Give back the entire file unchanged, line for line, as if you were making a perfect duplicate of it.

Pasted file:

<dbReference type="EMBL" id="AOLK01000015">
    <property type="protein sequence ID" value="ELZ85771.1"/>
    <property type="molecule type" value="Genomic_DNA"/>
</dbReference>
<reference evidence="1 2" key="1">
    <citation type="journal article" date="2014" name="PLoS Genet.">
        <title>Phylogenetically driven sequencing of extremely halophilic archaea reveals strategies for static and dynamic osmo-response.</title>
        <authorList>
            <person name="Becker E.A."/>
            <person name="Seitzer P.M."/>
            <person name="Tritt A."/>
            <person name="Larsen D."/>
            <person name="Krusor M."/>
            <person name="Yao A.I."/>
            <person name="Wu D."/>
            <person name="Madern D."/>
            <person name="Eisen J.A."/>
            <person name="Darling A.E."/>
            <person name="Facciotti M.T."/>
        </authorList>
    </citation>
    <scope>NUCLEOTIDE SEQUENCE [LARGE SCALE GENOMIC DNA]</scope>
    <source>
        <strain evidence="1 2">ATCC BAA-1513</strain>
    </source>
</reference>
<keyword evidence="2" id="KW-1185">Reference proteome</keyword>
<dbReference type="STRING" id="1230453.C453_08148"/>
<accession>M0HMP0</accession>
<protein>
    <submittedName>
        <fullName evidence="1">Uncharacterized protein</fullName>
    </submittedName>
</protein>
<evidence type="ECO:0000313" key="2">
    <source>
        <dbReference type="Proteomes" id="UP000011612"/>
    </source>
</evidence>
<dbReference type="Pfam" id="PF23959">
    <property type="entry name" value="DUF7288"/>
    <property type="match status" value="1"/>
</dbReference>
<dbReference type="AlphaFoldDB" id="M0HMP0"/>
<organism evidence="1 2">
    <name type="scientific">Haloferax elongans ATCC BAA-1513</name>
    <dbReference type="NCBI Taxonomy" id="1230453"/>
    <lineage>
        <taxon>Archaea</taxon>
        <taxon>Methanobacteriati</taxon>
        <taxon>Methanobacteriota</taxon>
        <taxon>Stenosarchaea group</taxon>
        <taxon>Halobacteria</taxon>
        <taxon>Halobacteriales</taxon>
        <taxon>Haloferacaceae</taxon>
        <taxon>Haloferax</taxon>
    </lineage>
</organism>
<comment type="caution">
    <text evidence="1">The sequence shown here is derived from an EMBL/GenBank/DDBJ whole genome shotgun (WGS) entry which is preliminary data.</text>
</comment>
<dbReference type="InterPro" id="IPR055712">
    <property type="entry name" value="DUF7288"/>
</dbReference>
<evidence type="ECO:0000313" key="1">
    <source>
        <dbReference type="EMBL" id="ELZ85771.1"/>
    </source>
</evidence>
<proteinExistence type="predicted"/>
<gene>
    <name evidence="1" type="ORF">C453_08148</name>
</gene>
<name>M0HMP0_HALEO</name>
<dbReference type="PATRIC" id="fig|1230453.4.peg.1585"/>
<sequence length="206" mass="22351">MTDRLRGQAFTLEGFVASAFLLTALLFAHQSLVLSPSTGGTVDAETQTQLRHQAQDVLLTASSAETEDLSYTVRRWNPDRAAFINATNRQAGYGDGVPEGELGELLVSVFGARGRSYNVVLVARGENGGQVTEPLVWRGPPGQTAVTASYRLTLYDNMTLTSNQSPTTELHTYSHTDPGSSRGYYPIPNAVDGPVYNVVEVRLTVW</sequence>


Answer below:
<dbReference type="EMBL" id="AOLK01000015">
    <property type="protein sequence ID" value="ELZ85771.1"/>
    <property type="molecule type" value="Genomic_DNA"/>
</dbReference>
<reference evidence="1 2" key="1">
    <citation type="journal article" date="2014" name="PLoS Genet.">
        <title>Phylogenetically driven sequencing of extremely halophilic archaea reveals strategies for static and dynamic osmo-response.</title>
        <authorList>
            <person name="Becker E.A."/>
            <person name="Seitzer P.M."/>
            <person name="Tritt A."/>
            <person name="Larsen D."/>
            <person name="Krusor M."/>
            <person name="Yao A.I."/>
            <person name="Wu D."/>
            <person name="Madern D."/>
            <person name="Eisen J.A."/>
            <person name="Darling A.E."/>
            <person name="Facciotti M.T."/>
        </authorList>
    </citation>
    <scope>NUCLEOTIDE SEQUENCE [LARGE SCALE GENOMIC DNA]</scope>
    <source>
        <strain evidence="1 2">ATCC BAA-1513</strain>
    </source>
</reference>
<keyword evidence="2" id="KW-1185">Reference proteome</keyword>
<dbReference type="STRING" id="1230453.C453_08148"/>
<accession>M0HMP0</accession>
<protein>
    <submittedName>
        <fullName evidence="1">Uncharacterized protein</fullName>
    </submittedName>
</protein>
<evidence type="ECO:0000313" key="2">
    <source>
        <dbReference type="Proteomes" id="UP000011612"/>
    </source>
</evidence>
<dbReference type="Pfam" id="PF23959">
    <property type="entry name" value="DUF7288"/>
    <property type="match status" value="1"/>
</dbReference>
<dbReference type="AlphaFoldDB" id="M0HMP0"/>
<organism evidence="1 2">
    <name type="scientific">Haloferax elongans ATCC BAA-1513</name>
    <dbReference type="NCBI Taxonomy" id="1230453"/>
    <lineage>
        <taxon>Archaea</taxon>
        <taxon>Methanobacteriati</taxon>
        <taxon>Methanobacteriota</taxon>
        <taxon>Stenosarchaea group</taxon>
        <taxon>Halobacteria</taxon>
        <taxon>Halobacteriales</taxon>
        <taxon>Haloferacaceae</taxon>
        <taxon>Haloferax</taxon>
    </lineage>
</organism>
<comment type="caution">
    <text evidence="1">The sequence shown here is derived from an EMBL/GenBank/DDBJ whole genome shotgun (WGS) entry which is preliminary data.</text>
</comment>
<dbReference type="InterPro" id="IPR055712">
    <property type="entry name" value="DUF7288"/>
</dbReference>
<evidence type="ECO:0000313" key="1">
    <source>
        <dbReference type="EMBL" id="ELZ85771.1"/>
    </source>
</evidence>
<proteinExistence type="predicted"/>
<gene>
    <name evidence="1" type="ORF">C453_08148</name>
</gene>
<name>M0HMP0_HALEO</name>
<dbReference type="PATRIC" id="fig|1230453.4.peg.1585"/>
<sequence length="206" mass="22351">MTDRLRGQAFTLEGFVASAFLLTALLFAHQSLVLSPSTGGTVDAETQTQLRHQAQDVLLTASSAETEDLSYTVRRWNPDRAAFINATNRQAGYGDGVPEGELGELLVSVFGARGRSYNVVLVARGENGGQVTEPLVWRGPPGQTAVTASYRLTLYDNMTLTSNQSPTTELHTYSHTDPGSSRGYYPIPNAVDGPVYNVVEVRLTVW</sequence>